WALL STREET JOURNAL.
In Boston, Money Managers Fire Shot at Wall Street Brokers
Investor conference next week will cut banks out of a lucrative
Investors with $9 trillion of assets will meet with CEOs of two
dozen of America’s biggest companies. PHOTO: PHOTO ILLUSTRATION
BY EMIL LENDOF/THE WALL STREET JOURNAL; PHOTOS: ISTOCK
March 4, 2020 7:05 am ET
The world’s biggest money managers and dozens of
corporate chief executives will gather in Boston next week. No bankers
It is the first in a series of
planned conferences where big shareholders can mingle directly with corporate
management, cutting banks out of their lucrative role as Wall Street’s
matchmakers. Investors with $9 trillion of assets will meet with CEOs of two
dozen of America’s biggest companies, including Walmart Inc.
and Coca-Cola Co., according
to emails reviewed by The Wall Street Journal.
The organizers are a
loose coalition of rival money managers: Fidelity Investments,
Capital Group, T.
Rowe Price Group, Wellington
Management and Norway’s government fund. A second gathering for health-care
companies and their investors is set for November.
The insurgency threatens a status
quo on Wall Street, where banks earn millions of dollars in fees brokering
meetings between their investor clients and their corporate clients. They
arrange what are known as road shows ahead of stock offerings and take
shareholders on field trips through factory floors, often charging thousands of
dollars a head.
That business, known as corporate
access, has been a key moneymaker for banks. Investing clients reward them with
trading commissions, and corporate clients reward them with underwriting and
Changes in regulation and market
conditions now threaten that cash cow.
Top-tier asset managers, bigger and more
powerful than ever, can get through to corporate managers without an
introduction from a Wall Street broker.
They are also under pressure to cut
costs as fees shrink, and new regulations in Europe require funds to account for
every penny spent on research and corporate access.
The effort is just the latest
assault on banks’ role as Wall Street’s middlemen. Companies are increasingly
borrowing straight from loan funds instead of hiring a bank to place the debt.
Online platforms allow investors to trade directly with each other without a
bank to connect them.
More than 20 consumer-staples
companies are expected to send their top brass to next week’s conference in
Boston, including well-known names such as Clorox Co. and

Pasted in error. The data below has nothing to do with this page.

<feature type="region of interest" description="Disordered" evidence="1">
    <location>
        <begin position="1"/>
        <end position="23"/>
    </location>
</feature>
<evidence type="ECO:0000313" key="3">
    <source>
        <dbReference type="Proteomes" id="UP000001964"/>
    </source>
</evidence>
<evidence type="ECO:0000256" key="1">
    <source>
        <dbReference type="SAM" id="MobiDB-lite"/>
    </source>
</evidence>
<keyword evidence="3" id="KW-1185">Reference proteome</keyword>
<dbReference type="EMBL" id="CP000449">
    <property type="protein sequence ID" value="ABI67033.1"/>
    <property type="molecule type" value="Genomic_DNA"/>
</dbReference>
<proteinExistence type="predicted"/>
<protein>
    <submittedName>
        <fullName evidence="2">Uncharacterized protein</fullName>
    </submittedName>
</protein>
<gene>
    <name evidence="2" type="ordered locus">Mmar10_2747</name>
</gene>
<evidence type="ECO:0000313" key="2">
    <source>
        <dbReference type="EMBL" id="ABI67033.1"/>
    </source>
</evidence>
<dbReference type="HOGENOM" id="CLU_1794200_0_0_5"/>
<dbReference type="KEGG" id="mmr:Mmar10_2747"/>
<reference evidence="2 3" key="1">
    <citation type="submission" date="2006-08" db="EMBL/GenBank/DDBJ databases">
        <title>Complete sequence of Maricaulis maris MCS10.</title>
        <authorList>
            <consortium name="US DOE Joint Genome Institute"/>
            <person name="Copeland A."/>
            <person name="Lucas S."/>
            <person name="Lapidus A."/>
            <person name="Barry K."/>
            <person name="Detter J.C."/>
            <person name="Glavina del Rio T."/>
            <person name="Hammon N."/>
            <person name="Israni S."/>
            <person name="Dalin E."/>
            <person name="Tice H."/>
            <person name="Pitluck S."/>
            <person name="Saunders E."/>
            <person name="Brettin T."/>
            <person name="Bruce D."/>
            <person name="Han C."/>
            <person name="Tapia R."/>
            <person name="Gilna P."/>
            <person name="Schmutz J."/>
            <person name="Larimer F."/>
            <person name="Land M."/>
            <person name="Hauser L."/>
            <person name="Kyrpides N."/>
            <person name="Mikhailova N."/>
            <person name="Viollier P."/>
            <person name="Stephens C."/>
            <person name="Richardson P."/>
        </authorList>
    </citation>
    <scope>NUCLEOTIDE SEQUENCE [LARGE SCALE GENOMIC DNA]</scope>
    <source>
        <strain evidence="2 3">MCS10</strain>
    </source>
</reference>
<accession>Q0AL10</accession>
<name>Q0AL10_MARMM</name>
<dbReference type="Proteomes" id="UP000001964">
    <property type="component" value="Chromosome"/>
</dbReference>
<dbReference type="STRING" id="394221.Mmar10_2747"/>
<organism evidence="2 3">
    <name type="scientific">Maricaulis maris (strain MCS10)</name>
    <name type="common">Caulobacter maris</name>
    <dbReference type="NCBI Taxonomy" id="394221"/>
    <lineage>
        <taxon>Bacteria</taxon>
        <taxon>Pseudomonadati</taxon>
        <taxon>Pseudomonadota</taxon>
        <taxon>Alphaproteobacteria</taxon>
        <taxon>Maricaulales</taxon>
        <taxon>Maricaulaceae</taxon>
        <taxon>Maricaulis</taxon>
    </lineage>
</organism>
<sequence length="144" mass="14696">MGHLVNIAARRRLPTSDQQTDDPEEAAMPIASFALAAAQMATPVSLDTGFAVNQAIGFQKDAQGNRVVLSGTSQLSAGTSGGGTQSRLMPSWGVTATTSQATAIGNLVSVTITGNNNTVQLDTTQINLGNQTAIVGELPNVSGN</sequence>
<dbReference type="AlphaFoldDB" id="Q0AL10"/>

newcomers like food-delivery provider DoorDash Inc., which is getting ready
to go public. (The conference could yet be postponed or scaled down
because of the spread of coronavirus.)
The attendee list, reviewed by the
Journal, has a combined market value of nearly $2 trillion and includes five of
the 10 biggest components of the S&P 500 consumer-staples index. The health-care
conference set for November in Baltimore, T. Rowe Price’s hometown, is expected
to draw executives from Johnson
Bristol-Myers Squibb Co., among
a dozen others, said people involved in its planning.
“We continue to find value in the
access to corporate leaders that Wall Street has facilitated over many years,
although we are supplementing these engagements with our own direct
corporate-access program,” said a spokesman for T. Rowe, which manages $1.2
Word of the conferences has caused
consternation among banks. Next week’s event coincides with a Bank
of America Corp.
consumer-goods conference, where Macy’s Inc.
Sporting Goods Inc.
are set to pitch to investors.
It has also sparked worry among
smaller asset managers not invited into the club. While CEOs aren’t allowed to
share corporate secrets at closed meetings, investors focus on their tone
and body language in the hopes of picking up useful information. It
appears to work: A 2011 academic study found that fund managers who attended
corporate meetings made more money than those who didn’t.
The planned conferences won’t
include public presentations by CEOs, but rather a series of 75-minute
one-on-one meetings, attendees said. That means companies won’t have to disclose
the meetings or release webcasts or transcripts of what is discussed.
Some companies are wary of riling
big banks, whose money they borrow. A spokesman for Walmart said that “most of
the conferences we’re going to this year are broker-sponsored.”
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